‘The Sick Rose’. This little poem seems to be very straightforward, but its meaning remains elusive. Is the worm that destroys the rose a symbol of death? By contrast, roses are often associated with love, beauty, and the erotic. In Blake’s poem we get several hints that such a reading is tenable: the rose is in a ‘bed’, suggesting not just its flowerbed but also the marriage bed; not only this, but it is a bed of ‘crimson joy’, which is not quite as strong a suggestion of sex and eroticism as ‘scarlet joy’ would have been, but nevertheless bristles with more than simple colour-description.
‘A Poison Tree’. Blake originally gave ‘A Poison Tree’ the title ‘Christian Forbearance’. It begins:
I was angry with my friend:
I told my wrath, my wrath did end.
I was angry with my foe:
I told it not, my wrath did grow.
The speaker of the poem tells us that when he was angry with his friend he simply told his friend that he was annoyed, and that put an end to his bad feeling. But when he was angry with his enemy, he didn’t air his grievance to this foe, and so the anger grew. The implication of this ‘poison tree’ is that anger and hatred start to eat away at oneself: hatred always turns inward, corrupting into self-hatred.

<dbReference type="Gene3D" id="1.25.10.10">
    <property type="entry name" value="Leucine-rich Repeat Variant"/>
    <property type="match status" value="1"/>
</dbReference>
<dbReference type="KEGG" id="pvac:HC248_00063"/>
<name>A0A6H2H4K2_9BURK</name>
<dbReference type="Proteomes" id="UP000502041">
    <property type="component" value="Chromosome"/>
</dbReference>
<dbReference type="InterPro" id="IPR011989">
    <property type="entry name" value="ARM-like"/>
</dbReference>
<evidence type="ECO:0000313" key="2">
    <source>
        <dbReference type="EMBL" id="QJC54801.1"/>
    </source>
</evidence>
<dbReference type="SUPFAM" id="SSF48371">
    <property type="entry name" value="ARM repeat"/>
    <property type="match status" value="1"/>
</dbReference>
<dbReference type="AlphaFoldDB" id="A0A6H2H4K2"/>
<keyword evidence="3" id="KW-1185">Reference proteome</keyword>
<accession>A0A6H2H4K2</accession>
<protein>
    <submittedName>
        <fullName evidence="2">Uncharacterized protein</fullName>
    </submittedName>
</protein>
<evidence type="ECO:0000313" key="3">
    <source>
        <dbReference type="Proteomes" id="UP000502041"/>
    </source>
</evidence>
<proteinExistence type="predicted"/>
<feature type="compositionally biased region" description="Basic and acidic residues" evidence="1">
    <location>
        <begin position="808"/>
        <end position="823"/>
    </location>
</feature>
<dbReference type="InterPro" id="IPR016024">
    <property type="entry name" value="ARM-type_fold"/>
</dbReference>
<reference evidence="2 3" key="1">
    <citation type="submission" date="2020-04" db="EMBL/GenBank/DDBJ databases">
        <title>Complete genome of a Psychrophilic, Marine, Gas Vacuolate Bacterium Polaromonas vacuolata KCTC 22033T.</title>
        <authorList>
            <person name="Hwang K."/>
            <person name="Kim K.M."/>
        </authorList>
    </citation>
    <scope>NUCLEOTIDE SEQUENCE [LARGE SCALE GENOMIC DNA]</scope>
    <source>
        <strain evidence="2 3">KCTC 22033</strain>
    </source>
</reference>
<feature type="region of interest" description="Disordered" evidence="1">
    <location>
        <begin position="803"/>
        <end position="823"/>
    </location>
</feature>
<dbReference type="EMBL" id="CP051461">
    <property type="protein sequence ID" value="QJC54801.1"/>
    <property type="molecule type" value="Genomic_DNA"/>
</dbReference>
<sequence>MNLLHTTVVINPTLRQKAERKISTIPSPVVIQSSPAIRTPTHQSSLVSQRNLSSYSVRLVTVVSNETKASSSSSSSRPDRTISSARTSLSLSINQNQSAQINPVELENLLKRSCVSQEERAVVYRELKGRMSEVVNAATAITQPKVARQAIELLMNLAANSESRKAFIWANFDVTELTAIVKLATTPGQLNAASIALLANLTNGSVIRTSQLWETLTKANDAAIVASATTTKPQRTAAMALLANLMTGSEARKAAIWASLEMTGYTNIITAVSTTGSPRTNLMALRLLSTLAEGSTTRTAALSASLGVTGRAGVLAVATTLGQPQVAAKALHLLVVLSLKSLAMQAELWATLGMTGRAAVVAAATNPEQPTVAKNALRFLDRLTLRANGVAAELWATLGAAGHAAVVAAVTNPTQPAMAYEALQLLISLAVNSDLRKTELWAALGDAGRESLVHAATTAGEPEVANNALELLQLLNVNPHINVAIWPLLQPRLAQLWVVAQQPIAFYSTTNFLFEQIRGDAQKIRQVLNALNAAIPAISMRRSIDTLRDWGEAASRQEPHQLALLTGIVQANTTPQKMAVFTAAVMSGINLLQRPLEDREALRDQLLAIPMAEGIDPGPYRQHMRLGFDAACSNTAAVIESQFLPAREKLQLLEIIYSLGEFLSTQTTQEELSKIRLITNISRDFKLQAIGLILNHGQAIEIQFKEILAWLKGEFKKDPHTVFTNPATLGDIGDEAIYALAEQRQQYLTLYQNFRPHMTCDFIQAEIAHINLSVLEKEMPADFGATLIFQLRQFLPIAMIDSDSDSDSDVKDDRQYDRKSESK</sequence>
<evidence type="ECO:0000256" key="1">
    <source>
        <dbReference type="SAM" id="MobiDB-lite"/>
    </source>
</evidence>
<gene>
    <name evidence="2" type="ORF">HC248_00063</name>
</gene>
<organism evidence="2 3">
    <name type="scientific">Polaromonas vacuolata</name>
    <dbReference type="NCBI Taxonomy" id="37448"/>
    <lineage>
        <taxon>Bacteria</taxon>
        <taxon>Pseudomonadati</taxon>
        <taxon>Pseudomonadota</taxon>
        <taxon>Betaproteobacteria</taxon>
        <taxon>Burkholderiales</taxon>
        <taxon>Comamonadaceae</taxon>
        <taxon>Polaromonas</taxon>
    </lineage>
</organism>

Tyger Tyger, burning bright,
In the forests of the night;
What immortal hand or eye,
Could frame thy fearful symmetry?
The opening line of this poem, ‘Tyger! Tyger! burning bright’, is among the most famous lines in all of William Blake’s poetry. Accompanied by a painting of an altogether cuddlier tiger than the ‘Tyger’ depicted by the poem itself, ‘The Tyger’ first appeared in the 1794 collection Songs of Experience, which contains many of Blake’s most celebrated poems. The Songs of Experience was designed to complement Blake’s earlier collection, Songs of Innocence (1789), and ‘The Tyger’ should be seen as the later volume’s answer to ‘The Lamb’ (see below). Framed as a series of questions, ‘Tyger Tyger, burning bright’ (as the poem is also often known) sees Blake’s speaker wondering about the creator responsible for such a fearsome creature as the tiger. The fiery imagery used throughout the poem conjures the tiger’s aura of danger: fire equates to fear. Don’t get too close to the tiger, Blake’s poem seems to say, otherwise you’ll get burnt.